“There is nothing more wonderful than a list, instrument of wondrous hypotyposis”*…
Da Vinci would carry around a notebook, where he would write and draw anything that moved him. “It is useful,” Leonardo once wrote, to “constantly observe, note, and consider.” Buried in one of these books, dating back to around the 1490s, is a to-do list. And what a to-do list…
Check it out (if not off) at “Leonardo Da Vinci’s To Do List (Circa 1490) Is Much Cooler Than Yours.”
* Umberto Eco,
As we prioritize prioritization, we might spare a thought for Erwin Rudolf Josef Alexander Schrödinger; he died on this date in 1961. A physicist best remembered in his field for his contributions to the development of quantum mechanics (e.g., the Schrödinger equation), and more generally for his “Schrödinger’s cat“ thought experiment– a critique of the Copenhagen interpretation of quantum mechanics– he also wrote on philosophy and theoretical biology. Indeed, both James Watson, and independently, Francis Crick, co-discoverers of the structure of DNA, credited Schrödinger’s What is Life? (1944), with its theoretical description of how the storage of genetic information might work, as an inspiration.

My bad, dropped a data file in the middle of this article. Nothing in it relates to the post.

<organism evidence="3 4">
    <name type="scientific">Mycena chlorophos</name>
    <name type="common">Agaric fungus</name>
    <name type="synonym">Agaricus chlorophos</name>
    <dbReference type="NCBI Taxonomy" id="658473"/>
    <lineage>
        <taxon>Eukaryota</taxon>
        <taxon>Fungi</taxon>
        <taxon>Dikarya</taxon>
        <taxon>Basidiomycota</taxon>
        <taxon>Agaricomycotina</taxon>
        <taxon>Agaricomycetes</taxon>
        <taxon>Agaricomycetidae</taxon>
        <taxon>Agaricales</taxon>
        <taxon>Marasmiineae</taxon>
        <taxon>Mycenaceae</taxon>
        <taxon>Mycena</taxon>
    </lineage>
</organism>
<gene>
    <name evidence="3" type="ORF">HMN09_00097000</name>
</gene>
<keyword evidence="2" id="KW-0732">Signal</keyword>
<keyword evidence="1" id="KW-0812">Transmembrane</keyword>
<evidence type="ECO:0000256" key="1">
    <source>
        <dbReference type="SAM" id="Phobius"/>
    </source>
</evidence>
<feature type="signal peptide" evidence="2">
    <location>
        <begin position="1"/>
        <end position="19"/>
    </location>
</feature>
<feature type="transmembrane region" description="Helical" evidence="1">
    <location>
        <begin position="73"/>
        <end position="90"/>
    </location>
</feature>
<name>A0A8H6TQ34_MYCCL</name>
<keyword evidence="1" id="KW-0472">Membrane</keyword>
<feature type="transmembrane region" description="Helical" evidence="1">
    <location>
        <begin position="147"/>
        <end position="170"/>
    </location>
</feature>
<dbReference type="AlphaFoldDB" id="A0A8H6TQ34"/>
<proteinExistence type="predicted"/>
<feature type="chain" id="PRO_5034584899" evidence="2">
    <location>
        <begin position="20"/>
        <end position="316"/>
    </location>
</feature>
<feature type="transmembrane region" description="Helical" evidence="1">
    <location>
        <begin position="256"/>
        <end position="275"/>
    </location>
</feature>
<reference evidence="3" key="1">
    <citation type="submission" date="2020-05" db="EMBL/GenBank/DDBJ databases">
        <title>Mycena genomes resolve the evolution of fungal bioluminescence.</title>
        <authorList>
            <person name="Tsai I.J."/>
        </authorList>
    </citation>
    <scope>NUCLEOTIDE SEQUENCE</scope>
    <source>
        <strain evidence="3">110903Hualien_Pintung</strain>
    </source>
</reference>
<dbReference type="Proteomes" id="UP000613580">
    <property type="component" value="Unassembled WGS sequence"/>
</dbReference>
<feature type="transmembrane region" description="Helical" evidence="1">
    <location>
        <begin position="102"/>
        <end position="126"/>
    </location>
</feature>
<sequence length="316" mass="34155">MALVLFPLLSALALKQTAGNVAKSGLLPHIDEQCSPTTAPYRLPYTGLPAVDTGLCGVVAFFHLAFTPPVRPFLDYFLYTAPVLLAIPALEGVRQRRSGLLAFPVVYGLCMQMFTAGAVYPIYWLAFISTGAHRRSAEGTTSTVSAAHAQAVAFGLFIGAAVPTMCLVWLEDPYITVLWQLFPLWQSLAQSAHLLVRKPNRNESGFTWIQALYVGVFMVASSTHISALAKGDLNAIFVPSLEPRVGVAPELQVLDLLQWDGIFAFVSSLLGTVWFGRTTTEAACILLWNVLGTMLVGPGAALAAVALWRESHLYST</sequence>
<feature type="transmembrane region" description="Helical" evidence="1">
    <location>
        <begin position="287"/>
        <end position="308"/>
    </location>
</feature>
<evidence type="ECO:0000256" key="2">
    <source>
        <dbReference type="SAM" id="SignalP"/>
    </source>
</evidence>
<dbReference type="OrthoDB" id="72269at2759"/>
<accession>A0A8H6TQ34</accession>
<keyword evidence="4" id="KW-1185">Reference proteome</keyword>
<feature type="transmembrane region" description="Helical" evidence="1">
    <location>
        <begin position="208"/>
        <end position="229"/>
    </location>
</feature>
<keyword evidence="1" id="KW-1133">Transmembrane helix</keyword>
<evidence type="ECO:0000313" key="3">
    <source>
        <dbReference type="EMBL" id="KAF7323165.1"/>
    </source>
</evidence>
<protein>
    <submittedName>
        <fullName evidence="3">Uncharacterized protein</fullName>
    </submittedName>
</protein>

It seems plain and self-evident, yet it needs to be said: the isolated knowledge obtained by a group of specialists in a narrow field has in itself no value whatsoever, but only in its synthesis with all the rest of knowledge and only inasmuch as it really contributes in this synthesis toward answering the demand, “Who are we?”
– from Science and Humanism, 1951